FAST, the World's Largest Radio Telescope, Zooms in on a Furious Cosmic Source (scientificamerican.com) 18

China's Five-hundred-meter Aperture Spherical radio Telescope has detected more than 1,600 fast radio bursts from a single enigmatic system. From a report: Fast radio bursts, or FRBs, are one of the greatest mysteries of our universe. Coming from deep space, these outbursts can flash and fade in a matter of milliseconds, yet in each instance can release as much energy as the sun does in a year. They pop up all across the sky multiple times a day, but most appear to be one-off events and are thus hard to catch. First discovered in 2007, FRBs have challenged and tantalized scientists seeking to uncover their obscure origins and to use them as unique tools for probing the depths of intergalactic space. Now, using the world's largest single-dish radio telescope, an international team has reported the largest set of FRB events ever detected in history.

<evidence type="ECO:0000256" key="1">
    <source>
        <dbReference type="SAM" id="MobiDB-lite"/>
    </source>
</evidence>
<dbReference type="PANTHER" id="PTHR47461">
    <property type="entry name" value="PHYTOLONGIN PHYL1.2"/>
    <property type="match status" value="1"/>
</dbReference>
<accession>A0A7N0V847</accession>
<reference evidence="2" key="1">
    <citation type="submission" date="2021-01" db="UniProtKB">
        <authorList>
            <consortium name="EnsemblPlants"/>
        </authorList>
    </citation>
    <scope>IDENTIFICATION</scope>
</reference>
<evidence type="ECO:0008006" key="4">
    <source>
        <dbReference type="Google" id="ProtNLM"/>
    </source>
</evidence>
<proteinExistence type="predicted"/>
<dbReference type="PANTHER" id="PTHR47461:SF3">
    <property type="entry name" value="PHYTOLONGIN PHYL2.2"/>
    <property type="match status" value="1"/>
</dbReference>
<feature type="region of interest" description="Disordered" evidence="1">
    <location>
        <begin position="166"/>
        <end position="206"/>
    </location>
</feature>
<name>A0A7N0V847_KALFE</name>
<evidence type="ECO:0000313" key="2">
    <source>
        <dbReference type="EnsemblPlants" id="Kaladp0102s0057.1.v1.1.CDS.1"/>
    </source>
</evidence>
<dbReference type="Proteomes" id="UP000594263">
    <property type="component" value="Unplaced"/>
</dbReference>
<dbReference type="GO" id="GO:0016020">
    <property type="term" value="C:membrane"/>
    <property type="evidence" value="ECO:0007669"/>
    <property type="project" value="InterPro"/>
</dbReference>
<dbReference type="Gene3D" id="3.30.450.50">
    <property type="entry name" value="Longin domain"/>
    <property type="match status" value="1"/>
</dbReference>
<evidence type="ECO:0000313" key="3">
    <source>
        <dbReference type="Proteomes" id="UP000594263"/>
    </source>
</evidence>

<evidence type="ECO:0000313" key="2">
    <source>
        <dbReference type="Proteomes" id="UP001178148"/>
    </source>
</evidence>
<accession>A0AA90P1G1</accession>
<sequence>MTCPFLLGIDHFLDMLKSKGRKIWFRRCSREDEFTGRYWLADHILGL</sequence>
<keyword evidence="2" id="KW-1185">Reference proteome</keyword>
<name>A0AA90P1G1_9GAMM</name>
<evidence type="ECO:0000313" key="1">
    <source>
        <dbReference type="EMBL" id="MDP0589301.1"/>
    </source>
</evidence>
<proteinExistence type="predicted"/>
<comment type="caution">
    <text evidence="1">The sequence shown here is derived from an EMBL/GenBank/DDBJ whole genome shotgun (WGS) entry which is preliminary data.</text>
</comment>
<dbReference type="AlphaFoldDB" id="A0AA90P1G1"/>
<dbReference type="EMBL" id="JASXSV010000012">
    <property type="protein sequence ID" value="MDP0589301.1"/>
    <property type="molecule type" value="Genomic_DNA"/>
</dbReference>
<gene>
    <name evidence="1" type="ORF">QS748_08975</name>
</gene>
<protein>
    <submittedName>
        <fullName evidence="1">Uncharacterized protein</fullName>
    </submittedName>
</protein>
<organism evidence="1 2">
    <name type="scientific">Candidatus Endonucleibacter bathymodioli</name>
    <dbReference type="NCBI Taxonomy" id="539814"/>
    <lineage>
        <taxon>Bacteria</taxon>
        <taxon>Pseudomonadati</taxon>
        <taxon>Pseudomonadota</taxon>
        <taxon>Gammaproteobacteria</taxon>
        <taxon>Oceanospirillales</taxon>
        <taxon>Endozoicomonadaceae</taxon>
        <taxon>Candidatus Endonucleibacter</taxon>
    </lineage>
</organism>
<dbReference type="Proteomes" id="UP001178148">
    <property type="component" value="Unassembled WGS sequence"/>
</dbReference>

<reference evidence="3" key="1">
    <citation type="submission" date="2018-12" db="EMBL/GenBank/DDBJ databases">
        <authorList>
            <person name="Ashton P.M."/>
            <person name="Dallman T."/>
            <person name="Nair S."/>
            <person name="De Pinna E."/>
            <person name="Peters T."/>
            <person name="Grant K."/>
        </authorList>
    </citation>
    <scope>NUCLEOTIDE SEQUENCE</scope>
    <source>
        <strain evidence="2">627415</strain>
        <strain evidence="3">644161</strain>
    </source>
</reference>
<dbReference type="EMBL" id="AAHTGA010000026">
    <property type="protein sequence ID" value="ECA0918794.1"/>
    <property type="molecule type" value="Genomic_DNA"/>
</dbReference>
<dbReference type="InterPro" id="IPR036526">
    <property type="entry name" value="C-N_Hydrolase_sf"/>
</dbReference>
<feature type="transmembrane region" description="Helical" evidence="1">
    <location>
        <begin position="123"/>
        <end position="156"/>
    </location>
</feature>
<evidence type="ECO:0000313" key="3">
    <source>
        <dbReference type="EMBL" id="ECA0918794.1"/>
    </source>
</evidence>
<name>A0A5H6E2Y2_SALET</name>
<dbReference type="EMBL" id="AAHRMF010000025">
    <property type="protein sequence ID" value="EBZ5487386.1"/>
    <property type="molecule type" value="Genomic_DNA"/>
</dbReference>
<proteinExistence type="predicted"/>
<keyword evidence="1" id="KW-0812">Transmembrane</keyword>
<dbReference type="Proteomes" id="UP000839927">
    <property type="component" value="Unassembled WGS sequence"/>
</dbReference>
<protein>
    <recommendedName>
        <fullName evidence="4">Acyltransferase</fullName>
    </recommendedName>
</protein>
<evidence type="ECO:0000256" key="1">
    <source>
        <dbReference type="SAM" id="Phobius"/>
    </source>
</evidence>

According to their paper published in Nature today, between August and October 2019 the Five-hundred-meter Aperture Spherical radio Telescope (FAST) in southwestern China recorded a total of 1,652 such brief and bright outbursts from a single repeating FRB source in a dwarf galaxy three billion light years away. Besides dramatically boosting the total number of known FRB events, the observations also revealed a very wide range of brightnesses among the recorded events, offering new clues about the astrophysical nature of their mysterious source. "The study is very thorough, with a level of details and sensitivity we've never had before," says astrophysicist Emily Petroff from the University of Amsterdam in the Netherlands and McGill University in Canada, who is not involved in the research. "Such in-depth analyses of individual sources will be a top priority in FRB research in the near future."